On this, Martin Luther King’s day of honor, I offer as a remembrance his Letter from Birmingham Jail. It fired my activism in my youth and keeps the embers of my soul burning in my late middle age.
Written in April 16, 1963–less than five years before his death–King’s letters is not as well known as his magnificent I have a Dream speech. Yet, written from the city jail in Birmingham, Alabama, where he was confined for his part in a planned non-violent protest against racial segregation by Birmingham’s city government and downtown retailers, it resonates today. Try to imagine writing something of this moral clarity and eloquence on strips of paper and toilet tissue while cramped in a Southern cell in the Sixties!
The letter is a response to a message from eight white Alabama clergymen four days earlier, titled “A Call For Unity.” The clergymen agreed that social injustices existed but argued that the battle against racial segregation should be fought solely in the courts, not in the streets. King responded that without nonviolent forceful direct actions such as his, true civil rights could never be achieved. As he put it, “This ‘Wait’ has almost always meant ‘Never.’” He asserted that not only was civil disobedience justified in the face of unjust laws, but that “one has a moral responsibility to disobey unjust laws.”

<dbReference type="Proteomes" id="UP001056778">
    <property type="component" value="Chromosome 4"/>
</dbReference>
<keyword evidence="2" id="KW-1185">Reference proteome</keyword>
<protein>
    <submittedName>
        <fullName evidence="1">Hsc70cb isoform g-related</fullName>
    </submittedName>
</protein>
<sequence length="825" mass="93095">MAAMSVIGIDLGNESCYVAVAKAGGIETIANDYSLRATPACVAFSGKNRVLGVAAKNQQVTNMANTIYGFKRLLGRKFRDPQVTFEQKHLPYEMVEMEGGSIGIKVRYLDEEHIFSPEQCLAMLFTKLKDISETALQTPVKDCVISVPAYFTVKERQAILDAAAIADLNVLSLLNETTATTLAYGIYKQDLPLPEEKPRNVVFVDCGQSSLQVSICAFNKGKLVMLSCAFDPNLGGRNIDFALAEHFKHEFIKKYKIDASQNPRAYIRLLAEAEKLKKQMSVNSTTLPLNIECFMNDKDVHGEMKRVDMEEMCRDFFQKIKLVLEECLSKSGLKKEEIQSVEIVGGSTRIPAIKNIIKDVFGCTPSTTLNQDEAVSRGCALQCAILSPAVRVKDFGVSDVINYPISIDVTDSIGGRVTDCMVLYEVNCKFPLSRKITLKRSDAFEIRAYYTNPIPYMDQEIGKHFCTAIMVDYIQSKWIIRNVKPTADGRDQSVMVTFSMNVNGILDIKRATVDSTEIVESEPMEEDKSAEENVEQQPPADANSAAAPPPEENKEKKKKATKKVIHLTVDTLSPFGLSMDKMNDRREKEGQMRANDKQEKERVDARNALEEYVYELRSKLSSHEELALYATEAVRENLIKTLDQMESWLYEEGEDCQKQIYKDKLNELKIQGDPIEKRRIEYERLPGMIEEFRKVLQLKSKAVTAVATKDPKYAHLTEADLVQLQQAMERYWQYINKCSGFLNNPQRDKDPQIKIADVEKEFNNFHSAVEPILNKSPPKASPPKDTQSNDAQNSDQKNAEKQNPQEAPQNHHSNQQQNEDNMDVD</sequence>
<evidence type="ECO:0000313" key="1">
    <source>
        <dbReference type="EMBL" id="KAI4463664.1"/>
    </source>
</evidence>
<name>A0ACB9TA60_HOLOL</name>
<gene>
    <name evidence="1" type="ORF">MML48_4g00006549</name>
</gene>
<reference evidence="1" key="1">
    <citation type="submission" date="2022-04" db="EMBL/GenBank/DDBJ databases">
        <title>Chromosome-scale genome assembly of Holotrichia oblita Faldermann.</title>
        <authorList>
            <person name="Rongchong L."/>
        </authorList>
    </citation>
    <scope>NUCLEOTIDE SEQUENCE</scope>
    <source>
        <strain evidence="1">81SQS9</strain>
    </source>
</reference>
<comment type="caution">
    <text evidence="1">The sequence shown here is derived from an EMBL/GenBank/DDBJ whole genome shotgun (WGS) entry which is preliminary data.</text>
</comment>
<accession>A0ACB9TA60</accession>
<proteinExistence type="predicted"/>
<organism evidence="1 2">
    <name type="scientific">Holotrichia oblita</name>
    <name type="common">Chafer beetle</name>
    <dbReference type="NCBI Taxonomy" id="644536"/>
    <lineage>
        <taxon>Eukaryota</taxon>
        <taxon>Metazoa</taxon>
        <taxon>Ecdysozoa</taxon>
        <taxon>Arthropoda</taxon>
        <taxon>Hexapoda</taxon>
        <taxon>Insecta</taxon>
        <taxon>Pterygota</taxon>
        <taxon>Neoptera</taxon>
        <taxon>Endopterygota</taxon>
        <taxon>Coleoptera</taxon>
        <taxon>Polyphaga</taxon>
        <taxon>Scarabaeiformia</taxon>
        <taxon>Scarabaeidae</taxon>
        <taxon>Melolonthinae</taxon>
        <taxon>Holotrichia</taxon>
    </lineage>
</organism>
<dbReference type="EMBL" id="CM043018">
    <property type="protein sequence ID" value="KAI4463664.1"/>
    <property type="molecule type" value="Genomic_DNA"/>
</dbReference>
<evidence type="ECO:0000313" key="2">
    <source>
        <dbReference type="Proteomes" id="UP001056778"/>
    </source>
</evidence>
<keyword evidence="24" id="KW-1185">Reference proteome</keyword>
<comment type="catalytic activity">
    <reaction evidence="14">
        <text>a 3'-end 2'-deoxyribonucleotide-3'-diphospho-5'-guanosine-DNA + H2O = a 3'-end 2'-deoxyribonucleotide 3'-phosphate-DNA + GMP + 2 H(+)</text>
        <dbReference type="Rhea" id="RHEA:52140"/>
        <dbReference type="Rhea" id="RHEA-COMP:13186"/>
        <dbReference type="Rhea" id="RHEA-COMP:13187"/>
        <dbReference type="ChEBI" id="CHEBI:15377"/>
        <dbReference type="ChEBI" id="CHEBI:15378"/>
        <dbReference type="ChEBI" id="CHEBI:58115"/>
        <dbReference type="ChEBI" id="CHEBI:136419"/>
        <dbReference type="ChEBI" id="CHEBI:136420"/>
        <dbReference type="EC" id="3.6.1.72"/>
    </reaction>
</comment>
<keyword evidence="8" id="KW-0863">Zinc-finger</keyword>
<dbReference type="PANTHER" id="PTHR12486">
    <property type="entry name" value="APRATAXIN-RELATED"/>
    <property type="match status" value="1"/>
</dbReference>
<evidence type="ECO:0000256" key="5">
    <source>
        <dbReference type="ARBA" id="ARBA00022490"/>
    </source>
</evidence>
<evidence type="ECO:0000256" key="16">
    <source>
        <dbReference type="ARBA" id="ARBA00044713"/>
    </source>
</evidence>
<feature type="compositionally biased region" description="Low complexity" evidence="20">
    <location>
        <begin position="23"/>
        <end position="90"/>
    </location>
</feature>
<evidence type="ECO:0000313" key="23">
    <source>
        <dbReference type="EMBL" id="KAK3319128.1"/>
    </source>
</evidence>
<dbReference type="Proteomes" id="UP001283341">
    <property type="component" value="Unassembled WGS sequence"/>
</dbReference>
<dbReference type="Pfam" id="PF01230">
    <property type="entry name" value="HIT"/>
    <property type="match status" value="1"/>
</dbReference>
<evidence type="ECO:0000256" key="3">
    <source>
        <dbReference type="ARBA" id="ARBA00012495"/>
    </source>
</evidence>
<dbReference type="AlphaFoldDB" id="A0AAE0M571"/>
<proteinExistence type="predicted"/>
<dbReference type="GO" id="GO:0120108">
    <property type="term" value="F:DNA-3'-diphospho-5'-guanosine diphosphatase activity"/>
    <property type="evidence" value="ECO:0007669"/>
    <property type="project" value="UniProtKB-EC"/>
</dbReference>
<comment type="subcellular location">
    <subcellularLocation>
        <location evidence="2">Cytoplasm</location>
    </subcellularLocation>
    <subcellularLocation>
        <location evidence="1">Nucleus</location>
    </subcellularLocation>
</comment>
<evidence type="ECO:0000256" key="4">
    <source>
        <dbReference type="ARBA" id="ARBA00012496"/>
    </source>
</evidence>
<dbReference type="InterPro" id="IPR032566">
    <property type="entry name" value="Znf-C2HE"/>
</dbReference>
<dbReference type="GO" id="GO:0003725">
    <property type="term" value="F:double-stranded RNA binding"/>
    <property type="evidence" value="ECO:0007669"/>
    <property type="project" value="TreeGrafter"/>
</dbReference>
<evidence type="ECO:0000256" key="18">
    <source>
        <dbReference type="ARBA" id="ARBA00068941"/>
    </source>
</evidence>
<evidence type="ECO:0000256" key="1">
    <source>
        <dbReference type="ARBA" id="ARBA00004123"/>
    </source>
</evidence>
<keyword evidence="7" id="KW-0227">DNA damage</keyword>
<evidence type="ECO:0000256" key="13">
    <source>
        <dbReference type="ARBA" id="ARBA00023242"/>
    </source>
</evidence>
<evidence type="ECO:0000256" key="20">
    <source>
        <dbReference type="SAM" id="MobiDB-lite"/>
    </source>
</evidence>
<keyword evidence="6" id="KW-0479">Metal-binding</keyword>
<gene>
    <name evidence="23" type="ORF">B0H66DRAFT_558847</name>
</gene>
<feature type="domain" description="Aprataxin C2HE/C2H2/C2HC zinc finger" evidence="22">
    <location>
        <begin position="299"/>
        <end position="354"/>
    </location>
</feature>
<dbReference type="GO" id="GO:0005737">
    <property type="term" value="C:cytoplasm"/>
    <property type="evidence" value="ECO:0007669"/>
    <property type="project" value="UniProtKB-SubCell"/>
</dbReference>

Here is the timeless text: Continue reading